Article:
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J Clin Pathol. 2012 Jan;65(1):1-7. doi: 10.1136/jclinpath-2011-200275. Epub 2011 Oct 29.

The role of the molecular footprint of EGFR in tailoring treatment decisions in NSCLC.

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Department of Clinical Medicine, Institute of Molecular Medicine, St James's Hospital, Dublin, Ireland.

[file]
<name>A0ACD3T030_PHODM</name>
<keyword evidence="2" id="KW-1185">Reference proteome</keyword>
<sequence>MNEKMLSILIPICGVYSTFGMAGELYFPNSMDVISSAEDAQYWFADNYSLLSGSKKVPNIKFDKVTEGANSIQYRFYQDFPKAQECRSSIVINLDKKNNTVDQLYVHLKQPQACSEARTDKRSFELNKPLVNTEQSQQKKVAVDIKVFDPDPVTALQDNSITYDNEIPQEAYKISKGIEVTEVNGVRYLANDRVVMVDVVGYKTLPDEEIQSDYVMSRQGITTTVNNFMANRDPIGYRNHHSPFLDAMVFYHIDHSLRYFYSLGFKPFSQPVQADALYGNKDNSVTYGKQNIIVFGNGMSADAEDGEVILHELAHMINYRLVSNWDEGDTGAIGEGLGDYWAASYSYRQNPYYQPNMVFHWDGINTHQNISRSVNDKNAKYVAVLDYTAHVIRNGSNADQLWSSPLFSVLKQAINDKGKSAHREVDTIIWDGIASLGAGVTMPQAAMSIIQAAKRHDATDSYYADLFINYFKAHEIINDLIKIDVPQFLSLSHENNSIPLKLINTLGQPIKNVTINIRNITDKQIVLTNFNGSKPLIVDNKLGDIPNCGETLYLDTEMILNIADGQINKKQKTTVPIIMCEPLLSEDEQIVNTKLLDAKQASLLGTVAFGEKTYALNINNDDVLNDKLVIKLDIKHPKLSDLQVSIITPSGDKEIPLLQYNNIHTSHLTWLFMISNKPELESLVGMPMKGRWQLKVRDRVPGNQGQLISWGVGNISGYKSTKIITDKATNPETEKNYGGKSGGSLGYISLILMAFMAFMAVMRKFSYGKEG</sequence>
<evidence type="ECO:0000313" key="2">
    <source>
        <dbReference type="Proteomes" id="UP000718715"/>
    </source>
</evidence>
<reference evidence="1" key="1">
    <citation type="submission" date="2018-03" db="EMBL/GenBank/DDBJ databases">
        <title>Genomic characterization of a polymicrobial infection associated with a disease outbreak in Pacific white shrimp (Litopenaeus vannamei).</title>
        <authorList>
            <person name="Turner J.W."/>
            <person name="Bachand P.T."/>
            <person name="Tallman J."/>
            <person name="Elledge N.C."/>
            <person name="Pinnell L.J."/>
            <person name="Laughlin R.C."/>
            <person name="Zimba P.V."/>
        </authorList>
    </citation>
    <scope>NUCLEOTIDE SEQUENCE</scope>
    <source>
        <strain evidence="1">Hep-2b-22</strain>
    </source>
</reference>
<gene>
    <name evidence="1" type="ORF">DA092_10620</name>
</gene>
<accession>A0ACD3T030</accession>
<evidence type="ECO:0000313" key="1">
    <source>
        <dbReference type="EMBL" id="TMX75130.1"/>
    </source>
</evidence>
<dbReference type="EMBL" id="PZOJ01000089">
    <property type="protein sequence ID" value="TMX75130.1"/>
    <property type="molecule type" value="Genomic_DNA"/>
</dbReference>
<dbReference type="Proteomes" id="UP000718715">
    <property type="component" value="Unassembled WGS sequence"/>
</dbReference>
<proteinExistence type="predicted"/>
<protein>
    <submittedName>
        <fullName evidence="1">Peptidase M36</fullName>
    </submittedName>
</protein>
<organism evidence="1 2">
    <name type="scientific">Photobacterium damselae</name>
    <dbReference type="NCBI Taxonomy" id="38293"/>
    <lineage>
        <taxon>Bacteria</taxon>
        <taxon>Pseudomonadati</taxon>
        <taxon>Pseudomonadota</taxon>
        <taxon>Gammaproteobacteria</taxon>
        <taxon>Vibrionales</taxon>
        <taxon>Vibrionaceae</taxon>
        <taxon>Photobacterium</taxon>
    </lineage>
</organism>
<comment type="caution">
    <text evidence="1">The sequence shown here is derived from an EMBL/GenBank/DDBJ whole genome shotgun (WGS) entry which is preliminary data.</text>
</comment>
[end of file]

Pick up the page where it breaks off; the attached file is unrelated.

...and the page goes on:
The majority of patients with non-small-cell lung cancer (NSCLC) present with advanced disease, with targeted therapies providing some improvement in clinical outcomes. The epidermal growth factor receptor (EGFR) tyrosine kinase (TK) plays an important role in the pathogenesis of NSCLC. Tyrosine kinase inhibitors (TKIs), which target the EGFR TK domain, have proven to be an effective treatment strategy; however, patient responses to treatment vary considerably. Therefore, the identification of patients most likely to respond to treatment is essential to optimise the benefit of TKIs. Tumour-associated activating mutations in EGFR can identify patients with NSCLC who are likely to have a good response to TKIs. Nonetheless, the majority of patients relapse within a year of starting treatment. Studies of tumours at relapse have demonstrated expression of a T790M mutation in exon 20 of the EGFR TK domain in approximately 50% of cases. Although conferring resistance to reversible TKIs, these patients may remain sensitive to new-generation irreversible/pan-erb inhibitors. A number of techniques have been employed for genotypic assessment of tumour-associated DNA to identify EGFR mutations, each of which has advantages and disadvantages. This review presents an overview of the current methodologies used to identify such molecular markers. Recent developments in technology may make the monitoring of changes in patients' tumour genotypes easier in clinical practice, which may enable patients' treatment regimens to be tailored during the course of their disease, potentially leading to improved patient outcomes.

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